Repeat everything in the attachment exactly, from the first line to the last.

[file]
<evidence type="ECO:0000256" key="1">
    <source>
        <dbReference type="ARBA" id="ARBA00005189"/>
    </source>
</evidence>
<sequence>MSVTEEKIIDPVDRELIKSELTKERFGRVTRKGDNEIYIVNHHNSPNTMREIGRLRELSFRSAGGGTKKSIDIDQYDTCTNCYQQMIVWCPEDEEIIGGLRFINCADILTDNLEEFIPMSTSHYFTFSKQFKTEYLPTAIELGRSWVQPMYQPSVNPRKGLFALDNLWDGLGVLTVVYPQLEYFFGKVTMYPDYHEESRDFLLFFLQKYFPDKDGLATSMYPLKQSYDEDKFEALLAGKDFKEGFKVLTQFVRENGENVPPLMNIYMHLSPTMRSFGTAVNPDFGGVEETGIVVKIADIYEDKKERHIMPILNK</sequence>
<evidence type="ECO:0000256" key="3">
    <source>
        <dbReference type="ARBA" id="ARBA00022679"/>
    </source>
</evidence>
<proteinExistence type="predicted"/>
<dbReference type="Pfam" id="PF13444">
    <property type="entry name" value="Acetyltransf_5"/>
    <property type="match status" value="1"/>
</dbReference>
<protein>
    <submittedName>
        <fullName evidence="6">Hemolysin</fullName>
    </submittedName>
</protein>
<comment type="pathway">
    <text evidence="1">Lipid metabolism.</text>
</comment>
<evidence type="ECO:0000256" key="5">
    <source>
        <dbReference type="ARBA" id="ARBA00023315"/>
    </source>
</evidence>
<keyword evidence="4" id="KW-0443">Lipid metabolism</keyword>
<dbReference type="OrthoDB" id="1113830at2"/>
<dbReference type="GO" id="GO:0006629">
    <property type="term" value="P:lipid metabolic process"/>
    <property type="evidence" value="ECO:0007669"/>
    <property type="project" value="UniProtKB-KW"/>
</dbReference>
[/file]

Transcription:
<evidence type="ECO:0000256" key="1">
    <source>
        <dbReference type="ARBA" id="ARBA00005189"/>
    </source>
</evidence>
<sequence>MSVTEEKIIDPVDRELIKSELTKERFGRVTRKGDNEIYIVNHHNSPNTMREIGRLRELSFRSAGGGTKKSIDIDQYDTCTNCYQQMIVWCPEDEEIIGGLRFINCADILTDNLEEFIPMSTSHYFTFSKQFKTEYLPTAIELGRSWVQPMYQPSVNPRKGLFALDNLWDGLGVLTVVYPQLEYFFGKVTMYPDYHEESRDFLLFFLQKYFPDKDGLATSMYPLKQSYDEDKFEALLAGKDFKEGFKVLTQFVRENGENVPPLMNIYMHLSPTMRSFGTAVNPDFGGVEETGIVVKIADIYEDKKERHIMPILNK</sequence>
<evidence type="ECO:0000256" key="3">
    <source>
        <dbReference type="ARBA" id="ARBA00022679"/>
    </source>
</evidence>
<proteinExistence type="predicted"/>
<dbReference type="Pfam" id="PF13444">
    <property type="entry name" value="Acetyltransf_5"/>
    <property type="match status" value="1"/>
</dbReference>
<protein>
    <submittedName>
        <fullName evidence="6">Hemolysin</fullName>
    </submittedName>
</protein>
<comment type="pathway">
    <text evidence="1">Lipid metabolism.</text>
</comment>
<evidence type="ECO:0000256" key="5">
    <source>
        <dbReference type="ARBA" id="ARBA00023315"/>
    </source>
</evidence>
<keyword evidence="4" id="KW-0443">Lipid metabolism</keyword>
<dbReference type="OrthoDB" id="1113830at2"/>
<dbReference type="GO" id="GO:0006629">
    <property type="term" value="P:lipid metabolic process"/>
    <property type="evidence" value="ECO:0007669"/>
    <property type="project" value="UniProtKB-KW"/>
</dbReference>